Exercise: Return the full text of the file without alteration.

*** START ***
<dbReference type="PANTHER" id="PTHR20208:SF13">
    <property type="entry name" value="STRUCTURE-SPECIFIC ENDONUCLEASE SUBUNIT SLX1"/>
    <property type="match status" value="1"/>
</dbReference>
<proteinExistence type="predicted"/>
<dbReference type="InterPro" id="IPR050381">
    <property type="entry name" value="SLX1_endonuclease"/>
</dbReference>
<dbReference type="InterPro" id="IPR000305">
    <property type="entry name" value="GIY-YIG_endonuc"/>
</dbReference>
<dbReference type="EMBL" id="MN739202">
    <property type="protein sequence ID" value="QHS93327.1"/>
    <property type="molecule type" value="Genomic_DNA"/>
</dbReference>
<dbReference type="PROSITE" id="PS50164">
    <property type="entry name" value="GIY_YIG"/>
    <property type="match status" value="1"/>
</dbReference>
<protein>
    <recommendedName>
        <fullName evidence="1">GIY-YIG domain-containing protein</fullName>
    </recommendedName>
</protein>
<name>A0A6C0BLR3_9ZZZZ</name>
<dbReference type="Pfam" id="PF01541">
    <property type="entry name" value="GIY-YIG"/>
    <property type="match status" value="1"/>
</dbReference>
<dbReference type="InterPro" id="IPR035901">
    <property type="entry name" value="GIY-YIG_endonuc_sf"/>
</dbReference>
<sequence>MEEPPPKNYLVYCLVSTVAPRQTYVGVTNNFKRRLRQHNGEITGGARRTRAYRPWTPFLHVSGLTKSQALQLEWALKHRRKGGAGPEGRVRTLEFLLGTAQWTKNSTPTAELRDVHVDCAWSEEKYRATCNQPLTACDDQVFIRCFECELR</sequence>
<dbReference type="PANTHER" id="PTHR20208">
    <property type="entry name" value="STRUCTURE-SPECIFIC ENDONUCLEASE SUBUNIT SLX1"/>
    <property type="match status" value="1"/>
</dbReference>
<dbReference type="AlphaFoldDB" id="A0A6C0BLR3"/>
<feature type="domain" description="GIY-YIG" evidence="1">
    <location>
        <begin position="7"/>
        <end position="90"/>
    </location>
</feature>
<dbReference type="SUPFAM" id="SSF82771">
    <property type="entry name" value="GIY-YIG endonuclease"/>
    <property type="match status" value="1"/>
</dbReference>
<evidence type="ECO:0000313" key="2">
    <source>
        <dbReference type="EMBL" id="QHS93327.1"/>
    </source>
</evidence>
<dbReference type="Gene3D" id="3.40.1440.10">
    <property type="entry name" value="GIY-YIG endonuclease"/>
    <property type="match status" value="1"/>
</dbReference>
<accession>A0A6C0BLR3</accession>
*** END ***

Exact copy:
<dbReference type="PANTHER" id="PTHR20208:SF13">
    <property type="entry name" value="STRUCTURE-SPECIFIC ENDONUCLEASE SUBUNIT SLX1"/>
    <property type="match status" value="1"/>
</dbReference>
<proteinExistence type="predicted"/>
<dbReference type="InterPro" id="IPR050381">
    <property type="entry name" value="SLX1_endonuclease"/>
</dbReference>
<dbReference type="InterPro" id="IPR000305">
    <property type="entry name" value="GIY-YIG_endonuc"/>
</dbReference>
<dbReference type="EMBL" id="MN739202">
    <property type="protein sequence ID" value="QHS93327.1"/>
    <property type="molecule type" value="Genomic_DNA"/>
</dbReference>
<dbReference type="PROSITE" id="PS50164">
    <property type="entry name" value="GIY_YIG"/>
    <property type="match status" value="1"/>
</dbReference>
<protein>
    <recommendedName>
        <fullName evidence="1">GIY-YIG domain-containing protein</fullName>
    </recommendedName>
</protein>
<name>A0A6C0BLR3_9ZZZZ</name>
<dbReference type="Pfam" id="PF01541">
    <property type="entry name" value="GIY-YIG"/>
    <property type="match status" value="1"/>
</dbReference>
<dbReference type="InterPro" id="IPR035901">
    <property type="entry name" value="GIY-YIG_endonuc_sf"/>
</dbReference>
<sequence>MEEPPPKNYLVYCLVSTVAPRQTYVGVTNNFKRRLRQHNGEITGGARRTRAYRPWTPFLHVSGLTKSQALQLEWALKHRRKGGAGPEGRVRTLEFLLGTAQWTKNSTPTAELRDVHVDCAWSEEKYRATCNQPLTACDDQVFIRCFECELR</sequence>
<dbReference type="PANTHER" id="PTHR20208">
    <property type="entry name" value="STRUCTURE-SPECIFIC ENDONUCLEASE SUBUNIT SLX1"/>
    <property type="match status" value="1"/>
</dbReference>
<dbReference type="AlphaFoldDB" id="A0A6C0BLR3"/>
<feature type="domain" description="GIY-YIG" evidence="1">
    <location>
        <begin position="7"/>
        <end position="90"/>
    </location>
</feature>
<dbReference type="SUPFAM" id="SSF82771">
    <property type="entry name" value="GIY-YIG endonuclease"/>
    <property type="match status" value="1"/>
</dbReference>
<evidence type="ECO:0000313" key="2">
    <source>
        <dbReference type="EMBL" id="QHS93327.1"/>
    </source>
</evidence>
<dbReference type="Gene3D" id="3.40.1440.10">
    <property type="entry name" value="GIY-YIG endonuclease"/>
    <property type="match status" value="1"/>
</dbReference>
<accession>A0A6C0BLR3</accession>